Over the last two years or so, many organisations have moved to the Cloud, often outsourcing the IT operations to a managed service provider (“MSP”). The extent of the outsourcing will depend on the arrangements with the MSP, but will always involve two distinct elements, management of the local and remote IT Infrastructure:
- Full outsourcing – the MSP has full responsibility for the management of the total IT Infrastructure, at both the MSP Data Centre and local site.
- Shared Outsourcing – the MSP has full responsibility for the management of the IT Infrastructure, at the MSP Data Centre and the company for the infrastructure at the local site.
- Equipment Outsourcing – the company has full responsibility for the management of the entire IT Infrastructure, at both the MSP Data Centre and the local site.
A similar scenario that requires remote management but does not involve outsourcing is where the IT Infrastructure is housed in a Data Centre, but managed from elsewhere on the corporate site, or perhaps from elsewhere.
The first thing is to define IT Infrastructure. It is commonly thought to mean IT stuff like hardware and systems software, including network equipment. In reality, it includes applications systems and other management aspects such as workstation management and user support.
IT Infrastructure – Remote Management
In an outsourcing environment, defining what is to be managed and the associated service levels must be set out in a Service Level Agreement. (“SLA”). It can also be helpful to do the same where a user manages their own infrastructure.
If remote management is needed, then who has responsibility for what must be explicitly set out in the SLA.
Another item to consider is the maintenance of the remote link to the infrastructure to be managed. Losing that link, for any reason makes the infrastructure unmanaged. That implies that a secondary link must be in place to step in if the primary link fails. In some environments, rather than being unused, the secondary link can be used to carry specific classes of traffic, for example, VoIP.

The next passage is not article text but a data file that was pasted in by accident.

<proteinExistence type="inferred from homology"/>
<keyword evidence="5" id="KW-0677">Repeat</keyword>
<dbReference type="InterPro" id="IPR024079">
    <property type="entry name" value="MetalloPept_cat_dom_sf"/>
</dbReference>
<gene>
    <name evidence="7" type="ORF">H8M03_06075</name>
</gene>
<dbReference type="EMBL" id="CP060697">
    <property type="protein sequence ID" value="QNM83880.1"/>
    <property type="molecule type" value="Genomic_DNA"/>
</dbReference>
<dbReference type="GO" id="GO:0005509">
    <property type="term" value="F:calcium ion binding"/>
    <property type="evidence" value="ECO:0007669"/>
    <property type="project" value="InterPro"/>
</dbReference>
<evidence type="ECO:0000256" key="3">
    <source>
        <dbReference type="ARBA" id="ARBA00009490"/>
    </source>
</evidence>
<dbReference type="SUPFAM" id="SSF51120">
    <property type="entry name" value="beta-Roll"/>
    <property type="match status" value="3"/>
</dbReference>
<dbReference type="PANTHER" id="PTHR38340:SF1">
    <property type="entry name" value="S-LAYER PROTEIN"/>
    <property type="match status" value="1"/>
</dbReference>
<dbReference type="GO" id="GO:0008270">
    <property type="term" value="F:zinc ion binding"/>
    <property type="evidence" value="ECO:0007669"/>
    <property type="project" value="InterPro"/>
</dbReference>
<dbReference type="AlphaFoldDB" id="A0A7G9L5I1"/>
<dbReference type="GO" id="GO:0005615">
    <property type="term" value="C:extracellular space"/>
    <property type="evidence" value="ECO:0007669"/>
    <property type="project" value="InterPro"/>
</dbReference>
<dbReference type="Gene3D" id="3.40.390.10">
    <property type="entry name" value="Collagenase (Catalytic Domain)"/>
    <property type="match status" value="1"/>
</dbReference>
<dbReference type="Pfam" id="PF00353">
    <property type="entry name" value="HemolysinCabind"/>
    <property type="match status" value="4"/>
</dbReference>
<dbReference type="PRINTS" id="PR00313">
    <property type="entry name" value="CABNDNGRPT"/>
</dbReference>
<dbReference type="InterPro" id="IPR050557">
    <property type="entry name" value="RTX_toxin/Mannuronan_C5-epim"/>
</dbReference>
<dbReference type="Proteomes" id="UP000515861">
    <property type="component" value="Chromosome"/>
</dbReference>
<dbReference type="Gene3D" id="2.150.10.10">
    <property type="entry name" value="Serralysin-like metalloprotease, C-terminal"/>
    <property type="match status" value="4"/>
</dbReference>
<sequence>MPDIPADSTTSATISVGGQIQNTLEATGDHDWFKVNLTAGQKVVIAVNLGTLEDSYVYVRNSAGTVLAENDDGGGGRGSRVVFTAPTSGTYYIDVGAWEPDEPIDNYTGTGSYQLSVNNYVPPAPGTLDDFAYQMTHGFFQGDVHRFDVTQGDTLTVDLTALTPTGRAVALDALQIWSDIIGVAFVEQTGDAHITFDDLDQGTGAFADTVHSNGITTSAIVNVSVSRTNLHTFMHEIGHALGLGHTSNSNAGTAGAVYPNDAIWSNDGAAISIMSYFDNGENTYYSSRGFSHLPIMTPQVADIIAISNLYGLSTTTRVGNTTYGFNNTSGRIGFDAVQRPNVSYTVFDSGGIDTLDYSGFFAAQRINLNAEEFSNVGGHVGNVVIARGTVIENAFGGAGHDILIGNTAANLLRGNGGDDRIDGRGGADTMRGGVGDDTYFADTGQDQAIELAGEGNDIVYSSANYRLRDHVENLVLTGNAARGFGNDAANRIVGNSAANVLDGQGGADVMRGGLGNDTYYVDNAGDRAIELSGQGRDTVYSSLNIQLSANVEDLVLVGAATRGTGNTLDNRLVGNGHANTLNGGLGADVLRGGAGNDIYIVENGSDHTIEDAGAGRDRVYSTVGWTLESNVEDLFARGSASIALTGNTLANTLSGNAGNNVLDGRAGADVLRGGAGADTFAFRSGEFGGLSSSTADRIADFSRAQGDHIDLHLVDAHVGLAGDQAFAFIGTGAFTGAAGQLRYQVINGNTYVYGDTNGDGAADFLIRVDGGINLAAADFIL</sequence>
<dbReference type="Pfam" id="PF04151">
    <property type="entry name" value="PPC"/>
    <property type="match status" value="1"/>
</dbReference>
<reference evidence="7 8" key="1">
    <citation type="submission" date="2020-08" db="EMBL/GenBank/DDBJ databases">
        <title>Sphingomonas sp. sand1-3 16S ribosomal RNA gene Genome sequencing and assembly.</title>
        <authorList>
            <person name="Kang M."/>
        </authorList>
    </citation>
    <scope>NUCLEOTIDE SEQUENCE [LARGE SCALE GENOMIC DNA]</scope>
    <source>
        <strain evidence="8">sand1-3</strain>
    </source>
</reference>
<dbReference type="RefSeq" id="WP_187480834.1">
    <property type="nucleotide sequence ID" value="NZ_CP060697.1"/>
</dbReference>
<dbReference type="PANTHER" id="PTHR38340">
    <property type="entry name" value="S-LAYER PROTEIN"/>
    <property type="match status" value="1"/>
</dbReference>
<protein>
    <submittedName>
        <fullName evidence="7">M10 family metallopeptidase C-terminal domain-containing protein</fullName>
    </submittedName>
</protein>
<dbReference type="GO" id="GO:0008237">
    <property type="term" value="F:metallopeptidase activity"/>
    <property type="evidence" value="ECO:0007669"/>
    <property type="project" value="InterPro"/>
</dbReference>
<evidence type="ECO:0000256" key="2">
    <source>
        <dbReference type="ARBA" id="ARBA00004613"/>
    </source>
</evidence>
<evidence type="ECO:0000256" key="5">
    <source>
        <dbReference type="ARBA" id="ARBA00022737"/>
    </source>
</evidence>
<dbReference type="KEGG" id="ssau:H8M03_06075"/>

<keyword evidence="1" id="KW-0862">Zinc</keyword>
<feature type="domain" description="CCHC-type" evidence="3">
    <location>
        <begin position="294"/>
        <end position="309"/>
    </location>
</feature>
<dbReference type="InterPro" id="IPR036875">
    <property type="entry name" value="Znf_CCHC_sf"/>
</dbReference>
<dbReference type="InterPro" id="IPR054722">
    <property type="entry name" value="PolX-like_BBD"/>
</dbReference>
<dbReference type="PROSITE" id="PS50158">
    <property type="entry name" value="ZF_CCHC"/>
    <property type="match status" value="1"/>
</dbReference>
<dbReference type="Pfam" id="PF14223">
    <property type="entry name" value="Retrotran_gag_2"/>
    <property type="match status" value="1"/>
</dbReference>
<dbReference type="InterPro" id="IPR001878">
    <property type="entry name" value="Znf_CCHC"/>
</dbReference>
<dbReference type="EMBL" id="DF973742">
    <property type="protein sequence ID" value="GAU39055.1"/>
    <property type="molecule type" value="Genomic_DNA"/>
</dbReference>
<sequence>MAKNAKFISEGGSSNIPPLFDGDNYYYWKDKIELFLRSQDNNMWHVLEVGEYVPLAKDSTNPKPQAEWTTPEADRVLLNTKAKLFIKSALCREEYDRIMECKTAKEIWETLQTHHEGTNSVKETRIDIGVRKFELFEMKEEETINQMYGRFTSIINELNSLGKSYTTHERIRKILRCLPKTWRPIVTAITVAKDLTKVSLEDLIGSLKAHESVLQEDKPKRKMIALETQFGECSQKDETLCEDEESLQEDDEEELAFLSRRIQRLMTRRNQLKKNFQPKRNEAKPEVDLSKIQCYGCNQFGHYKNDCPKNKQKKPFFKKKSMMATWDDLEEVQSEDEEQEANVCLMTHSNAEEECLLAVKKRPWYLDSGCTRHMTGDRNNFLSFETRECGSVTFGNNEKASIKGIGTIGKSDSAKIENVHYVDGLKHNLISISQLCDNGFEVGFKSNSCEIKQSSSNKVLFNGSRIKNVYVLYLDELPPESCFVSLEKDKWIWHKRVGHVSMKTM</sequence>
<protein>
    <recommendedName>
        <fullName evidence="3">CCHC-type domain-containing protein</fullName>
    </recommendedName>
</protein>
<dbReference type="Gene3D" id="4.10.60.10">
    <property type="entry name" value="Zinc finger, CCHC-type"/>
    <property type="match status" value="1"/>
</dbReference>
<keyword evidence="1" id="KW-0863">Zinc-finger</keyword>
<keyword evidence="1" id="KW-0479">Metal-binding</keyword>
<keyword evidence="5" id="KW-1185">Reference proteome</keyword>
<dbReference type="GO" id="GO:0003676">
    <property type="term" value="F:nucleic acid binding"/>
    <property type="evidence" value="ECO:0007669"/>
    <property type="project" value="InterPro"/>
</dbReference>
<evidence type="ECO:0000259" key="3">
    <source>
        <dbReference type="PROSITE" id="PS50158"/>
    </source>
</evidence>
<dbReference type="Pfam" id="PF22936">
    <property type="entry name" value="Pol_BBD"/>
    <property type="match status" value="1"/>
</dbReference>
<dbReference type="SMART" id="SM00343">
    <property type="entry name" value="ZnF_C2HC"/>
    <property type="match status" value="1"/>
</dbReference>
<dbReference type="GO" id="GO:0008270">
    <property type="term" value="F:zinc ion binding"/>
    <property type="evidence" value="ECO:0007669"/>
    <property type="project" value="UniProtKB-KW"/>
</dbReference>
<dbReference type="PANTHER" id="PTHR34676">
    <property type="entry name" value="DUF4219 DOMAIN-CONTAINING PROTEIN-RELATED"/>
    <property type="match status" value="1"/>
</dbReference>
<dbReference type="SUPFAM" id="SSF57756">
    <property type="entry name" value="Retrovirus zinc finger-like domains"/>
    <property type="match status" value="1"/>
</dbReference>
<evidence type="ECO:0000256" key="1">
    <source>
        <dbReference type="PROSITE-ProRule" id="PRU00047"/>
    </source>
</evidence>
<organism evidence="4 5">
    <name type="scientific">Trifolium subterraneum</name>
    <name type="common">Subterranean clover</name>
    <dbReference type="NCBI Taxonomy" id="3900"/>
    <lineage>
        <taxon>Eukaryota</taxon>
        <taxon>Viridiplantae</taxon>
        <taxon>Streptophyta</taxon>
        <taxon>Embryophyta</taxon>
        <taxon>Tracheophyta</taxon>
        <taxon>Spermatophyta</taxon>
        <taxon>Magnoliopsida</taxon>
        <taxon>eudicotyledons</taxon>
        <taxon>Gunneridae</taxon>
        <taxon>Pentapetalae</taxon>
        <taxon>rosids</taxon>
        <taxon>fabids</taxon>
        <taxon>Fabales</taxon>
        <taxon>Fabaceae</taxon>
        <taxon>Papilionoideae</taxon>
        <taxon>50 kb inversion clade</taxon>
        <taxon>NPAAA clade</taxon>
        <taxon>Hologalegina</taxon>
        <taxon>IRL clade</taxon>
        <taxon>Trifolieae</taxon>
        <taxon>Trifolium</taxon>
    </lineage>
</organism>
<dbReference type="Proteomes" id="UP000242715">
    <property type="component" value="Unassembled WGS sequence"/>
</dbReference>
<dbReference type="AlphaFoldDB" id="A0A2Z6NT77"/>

To look at some specifics of IT Infrastructure remote management:
Remote infrastructure managers need management-level access to systems, without compromising data and intellectual property security. That means using a VPN to encrypt traffic and having industrial-strength user access management.
Over the last two years, in parallel with the move to the cloud, and increased remote access, the frequency and virulence of malware and other hacking exploits has increased significantly. Ransomware in particular is a major threat to businesses operating in financial services and e-commerce. Loss of service could be a business killer.
A major part of any remote infrastructure management scenario must be a focus on security, both in installing preventative measures, continuous monitoring, and having a business recovery plan. Preventative measures will include using industrial-strength hardware and software to secure access from remote devices. A second requirement is the installation of monitoring software that will alert security staff to unusual network activity.
The software providing monitoring services should also include monitoring of user access to systems and data, again alerting security staff to any unusual activity and attempts to access unauthorised systems and data.
As mentioned above, a loss of service will mean loss of business, dissatisfied clients and a negative business profile. With the best will in the world, from time to time systems will be compromised, remote links will fail, and service levels will be affected. It is essential that policies and procedures are in place to recover from unplanned outages, and that IT staff are trained and prepared if they need to be implemented.
In an outsourced environment, the appropriate tasks and responsibilities in the business recovery plan must be included in the SLA.
If support services are outsourced, users will have understandable concerns. They will worry about responsiveness and the arrangements for the physical support of items such as workstations. Once again, the responsibility for providing such services must be set out in the SLA, especially if there is a Help Desk or Service Desk. A trouble ticketing system allowing users to enter their own service requests and follow up on progress will go a long way to easing those concerns. IT will also help the support service monitor incidents and allocate staff.
The move to home working and remote access, together with systems and data moving to the cloud means that inhouse and outsourced remote management of an IT infrastructure will continue to grow in popularity.
In parallel, applications systems will expand to include app access from smart devices. The Internet of Things adds a new twist to security requirements since IoT devices are typically not security-aware. If we add AI managed intelligent devices like driverless vehicles, loss of service through hacking could have extremely serious consequences. Security is one of the key focus areas over the next few years.
We can expect that new and improved security software and appliances will continue to appear, facilities that will protect user systems and infrastructure against increasingly sophisticated malicious network-based attacks and desktop malware.